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More Business Schools Invest In Virtual Learning

Business schools are investing more cash in virtual learning studios to reach new global audiences, as they compete with learning technology companies.

Stanford GSB became the latest leading business school to ramp up its online education offering last week, with a new program for executives that will be delivered entirely through a digital platform.

Business schools have been thinking of ways to monetize their free online programs known as Moocs, or massive open online courses, and see off the threat posed by learning technology companies such as Coursera and FutureLearn.

Stanford’s new LEAD Certificate program aims to recreate the school’s on-campus experience through instructional video, online exercises, group projects and live-streamed events. It will use technology developed by NovoEd, a distance learning company which also provides tech to business schools Wharton, Darden and Haas.

“The program brings these compelling elements of Stanford to the world of online executive learning for the first time,” said Peter DeMarzo, faculty director for educational technology at Stanford.

He added that the technology enables self-paced learning and a cloud-based “immersive space” for group work.

The initial program is focused on corporate innovation, and the school expects to offer other certificate tracks in different subject areas over the coming years, Peter said. The Stanford LEAD Certificate will cost $16,000.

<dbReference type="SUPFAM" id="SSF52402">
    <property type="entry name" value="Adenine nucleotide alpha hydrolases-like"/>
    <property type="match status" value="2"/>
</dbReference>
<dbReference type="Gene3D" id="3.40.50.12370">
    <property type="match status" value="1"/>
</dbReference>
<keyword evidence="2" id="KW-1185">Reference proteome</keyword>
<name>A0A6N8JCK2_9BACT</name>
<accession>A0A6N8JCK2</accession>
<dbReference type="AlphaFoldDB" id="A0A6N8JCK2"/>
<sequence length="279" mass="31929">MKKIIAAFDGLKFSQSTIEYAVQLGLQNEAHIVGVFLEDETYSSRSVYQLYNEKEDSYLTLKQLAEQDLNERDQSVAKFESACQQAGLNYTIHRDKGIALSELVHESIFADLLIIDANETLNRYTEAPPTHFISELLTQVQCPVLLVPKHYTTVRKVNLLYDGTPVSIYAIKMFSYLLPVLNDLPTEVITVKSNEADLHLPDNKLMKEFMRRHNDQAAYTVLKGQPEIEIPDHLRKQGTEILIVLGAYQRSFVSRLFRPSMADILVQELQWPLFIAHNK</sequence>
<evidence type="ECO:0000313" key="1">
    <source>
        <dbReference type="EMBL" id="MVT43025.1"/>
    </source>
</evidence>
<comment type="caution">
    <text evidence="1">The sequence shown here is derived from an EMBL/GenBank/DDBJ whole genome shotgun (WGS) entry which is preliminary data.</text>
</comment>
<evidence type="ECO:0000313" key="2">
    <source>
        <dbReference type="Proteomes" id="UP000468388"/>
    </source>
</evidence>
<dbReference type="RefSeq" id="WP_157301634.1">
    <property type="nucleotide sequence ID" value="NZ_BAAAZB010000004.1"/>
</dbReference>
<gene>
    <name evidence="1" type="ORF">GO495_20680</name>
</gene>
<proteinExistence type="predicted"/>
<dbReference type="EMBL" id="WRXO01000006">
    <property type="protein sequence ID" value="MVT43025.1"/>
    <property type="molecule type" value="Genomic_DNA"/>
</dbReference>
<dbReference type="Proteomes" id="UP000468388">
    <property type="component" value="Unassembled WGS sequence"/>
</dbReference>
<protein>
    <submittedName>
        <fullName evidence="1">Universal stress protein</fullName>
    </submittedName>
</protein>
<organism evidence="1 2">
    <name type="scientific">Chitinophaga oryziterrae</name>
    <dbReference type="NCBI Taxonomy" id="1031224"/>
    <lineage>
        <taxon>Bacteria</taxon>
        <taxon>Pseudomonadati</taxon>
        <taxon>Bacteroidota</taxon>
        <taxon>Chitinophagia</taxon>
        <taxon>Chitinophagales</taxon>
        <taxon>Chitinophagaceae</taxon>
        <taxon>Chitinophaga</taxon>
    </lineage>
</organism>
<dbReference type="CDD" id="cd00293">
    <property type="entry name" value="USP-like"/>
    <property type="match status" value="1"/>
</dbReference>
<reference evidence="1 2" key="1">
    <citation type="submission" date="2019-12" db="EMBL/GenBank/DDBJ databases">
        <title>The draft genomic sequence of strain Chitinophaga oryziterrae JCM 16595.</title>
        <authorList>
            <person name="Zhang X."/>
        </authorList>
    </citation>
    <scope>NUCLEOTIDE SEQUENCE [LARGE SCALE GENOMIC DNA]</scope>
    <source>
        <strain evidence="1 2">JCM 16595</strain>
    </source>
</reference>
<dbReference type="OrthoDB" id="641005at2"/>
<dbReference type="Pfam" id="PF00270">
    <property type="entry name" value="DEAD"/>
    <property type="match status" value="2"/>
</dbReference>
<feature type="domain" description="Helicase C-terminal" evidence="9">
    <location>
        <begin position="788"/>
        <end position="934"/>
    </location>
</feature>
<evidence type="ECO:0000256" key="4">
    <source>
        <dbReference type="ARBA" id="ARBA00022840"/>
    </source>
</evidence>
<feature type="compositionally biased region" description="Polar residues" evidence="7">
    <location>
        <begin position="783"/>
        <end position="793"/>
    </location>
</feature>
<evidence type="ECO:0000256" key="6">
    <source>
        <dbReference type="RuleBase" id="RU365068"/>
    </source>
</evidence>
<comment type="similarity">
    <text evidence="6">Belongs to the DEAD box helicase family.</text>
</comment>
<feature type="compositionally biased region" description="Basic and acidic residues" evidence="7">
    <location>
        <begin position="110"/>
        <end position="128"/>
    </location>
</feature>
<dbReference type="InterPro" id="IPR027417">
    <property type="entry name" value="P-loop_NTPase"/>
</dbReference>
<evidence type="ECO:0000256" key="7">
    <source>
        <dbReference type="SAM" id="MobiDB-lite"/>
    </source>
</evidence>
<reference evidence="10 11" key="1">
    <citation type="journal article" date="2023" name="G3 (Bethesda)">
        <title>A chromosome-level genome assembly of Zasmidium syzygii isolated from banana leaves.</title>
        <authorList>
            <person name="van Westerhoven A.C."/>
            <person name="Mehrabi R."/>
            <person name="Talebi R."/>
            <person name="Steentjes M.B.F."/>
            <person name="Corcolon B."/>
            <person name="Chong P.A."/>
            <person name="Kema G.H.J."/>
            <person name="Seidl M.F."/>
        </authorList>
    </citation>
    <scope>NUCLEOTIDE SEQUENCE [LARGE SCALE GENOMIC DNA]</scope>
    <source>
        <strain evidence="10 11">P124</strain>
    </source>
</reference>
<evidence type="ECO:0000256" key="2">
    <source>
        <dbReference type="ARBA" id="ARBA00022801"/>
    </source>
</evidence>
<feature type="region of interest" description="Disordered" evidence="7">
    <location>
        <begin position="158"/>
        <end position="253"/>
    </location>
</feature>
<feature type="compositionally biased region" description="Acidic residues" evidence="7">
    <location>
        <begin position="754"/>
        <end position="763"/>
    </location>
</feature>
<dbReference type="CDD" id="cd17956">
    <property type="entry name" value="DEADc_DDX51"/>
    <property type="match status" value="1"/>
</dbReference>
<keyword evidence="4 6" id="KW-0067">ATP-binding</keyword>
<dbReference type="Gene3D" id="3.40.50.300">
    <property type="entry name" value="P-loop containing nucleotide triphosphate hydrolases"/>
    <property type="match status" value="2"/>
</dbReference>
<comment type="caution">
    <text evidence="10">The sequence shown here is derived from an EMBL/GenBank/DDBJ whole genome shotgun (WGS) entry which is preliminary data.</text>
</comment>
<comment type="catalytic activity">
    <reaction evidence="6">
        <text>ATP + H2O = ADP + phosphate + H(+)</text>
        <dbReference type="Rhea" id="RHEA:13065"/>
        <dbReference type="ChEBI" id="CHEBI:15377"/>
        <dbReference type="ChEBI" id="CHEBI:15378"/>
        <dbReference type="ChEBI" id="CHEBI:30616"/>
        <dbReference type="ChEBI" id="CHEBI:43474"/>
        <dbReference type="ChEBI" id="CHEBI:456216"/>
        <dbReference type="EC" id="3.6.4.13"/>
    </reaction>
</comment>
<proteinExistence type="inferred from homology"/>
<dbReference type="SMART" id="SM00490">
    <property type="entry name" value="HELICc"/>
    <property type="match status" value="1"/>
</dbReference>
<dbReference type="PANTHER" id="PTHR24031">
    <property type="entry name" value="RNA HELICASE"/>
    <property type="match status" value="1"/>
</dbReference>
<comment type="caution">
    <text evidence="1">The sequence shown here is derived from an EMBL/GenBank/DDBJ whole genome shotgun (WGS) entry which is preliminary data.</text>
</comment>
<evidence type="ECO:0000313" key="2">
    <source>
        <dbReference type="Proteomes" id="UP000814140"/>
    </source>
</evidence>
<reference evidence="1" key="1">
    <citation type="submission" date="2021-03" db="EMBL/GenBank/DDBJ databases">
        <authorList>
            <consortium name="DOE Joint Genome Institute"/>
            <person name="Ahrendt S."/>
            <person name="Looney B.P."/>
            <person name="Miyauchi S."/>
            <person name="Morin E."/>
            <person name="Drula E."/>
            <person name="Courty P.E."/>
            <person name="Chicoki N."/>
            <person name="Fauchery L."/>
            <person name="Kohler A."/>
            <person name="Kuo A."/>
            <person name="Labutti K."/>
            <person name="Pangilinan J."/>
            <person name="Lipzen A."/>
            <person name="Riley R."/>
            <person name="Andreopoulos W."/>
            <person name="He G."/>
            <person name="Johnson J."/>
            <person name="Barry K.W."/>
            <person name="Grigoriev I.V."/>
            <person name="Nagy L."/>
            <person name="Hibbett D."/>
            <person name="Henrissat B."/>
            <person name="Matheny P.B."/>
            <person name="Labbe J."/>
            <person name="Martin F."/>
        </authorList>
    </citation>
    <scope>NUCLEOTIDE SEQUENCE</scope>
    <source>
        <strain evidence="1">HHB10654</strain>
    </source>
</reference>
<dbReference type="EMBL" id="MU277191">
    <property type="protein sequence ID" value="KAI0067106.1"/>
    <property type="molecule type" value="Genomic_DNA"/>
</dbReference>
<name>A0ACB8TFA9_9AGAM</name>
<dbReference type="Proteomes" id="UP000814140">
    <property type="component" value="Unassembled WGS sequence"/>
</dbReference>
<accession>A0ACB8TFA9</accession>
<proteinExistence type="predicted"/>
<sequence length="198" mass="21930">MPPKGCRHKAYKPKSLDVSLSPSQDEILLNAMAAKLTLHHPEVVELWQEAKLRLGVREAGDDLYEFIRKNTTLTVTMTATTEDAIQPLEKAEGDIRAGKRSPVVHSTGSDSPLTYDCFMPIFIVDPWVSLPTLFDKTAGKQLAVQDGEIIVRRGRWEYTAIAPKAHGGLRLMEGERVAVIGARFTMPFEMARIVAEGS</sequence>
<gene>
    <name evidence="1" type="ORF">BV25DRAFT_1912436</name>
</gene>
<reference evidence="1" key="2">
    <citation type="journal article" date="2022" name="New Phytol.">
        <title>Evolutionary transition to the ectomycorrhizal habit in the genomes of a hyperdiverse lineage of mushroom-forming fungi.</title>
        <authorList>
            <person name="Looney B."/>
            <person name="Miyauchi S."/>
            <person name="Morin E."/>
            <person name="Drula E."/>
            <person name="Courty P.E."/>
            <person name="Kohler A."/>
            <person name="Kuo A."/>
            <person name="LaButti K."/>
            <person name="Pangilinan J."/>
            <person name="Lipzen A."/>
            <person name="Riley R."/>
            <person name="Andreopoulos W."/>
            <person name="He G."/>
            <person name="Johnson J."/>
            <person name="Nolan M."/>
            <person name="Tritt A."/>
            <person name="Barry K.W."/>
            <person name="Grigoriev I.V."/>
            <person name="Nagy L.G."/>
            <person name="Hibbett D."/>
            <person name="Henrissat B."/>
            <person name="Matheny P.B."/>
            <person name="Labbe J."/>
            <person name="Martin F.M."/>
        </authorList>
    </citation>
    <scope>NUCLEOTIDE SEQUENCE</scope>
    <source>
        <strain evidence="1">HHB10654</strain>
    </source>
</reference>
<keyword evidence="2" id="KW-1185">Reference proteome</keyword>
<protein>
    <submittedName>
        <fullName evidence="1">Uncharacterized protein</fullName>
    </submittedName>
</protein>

Stanford has invested significantly in developing its online education offering. About 10 to 15 faculty members are earmarked to teach the Certificate courses, and the school has hired a group of educational technology experts and motion graphic designers to work on the courses, which will be filmed in a purpose-built studio, a Stanford executive told Bloomberg.

It is part of a wider move by business schools to expand their potentially lucrative executive education programs.

Other schools have similar courses, such as Harvard Business School’s $1,500 nine-week online program, and Wharton’s first-year MBA classes, which are available for free on Coursera.

But critics say these schools are in competition with Mooc providers. Learning tech groups including EdX and Coursera have monetized online business courses by charging upfront fees or selling certificates.

Stanford, however, said that its new course is not a Mooc. It will admit up to 100 students; it is not "open".

The eight-week program will begin in May 2015. Stanford said students will have access to “Silicon Valley leaders”.

The school is encouraging professionals from large and small global companies, public institutions as well as non-profits to apply.

Stanford’s portfolio of online courses, include a certificate in innovation and entrepreneurship, which is taught jointly with the School of Engineering.

Other business schools have sought to develop entrepreneurial programs which focus on engineering and technology, including Cornell and Michigan Ross.

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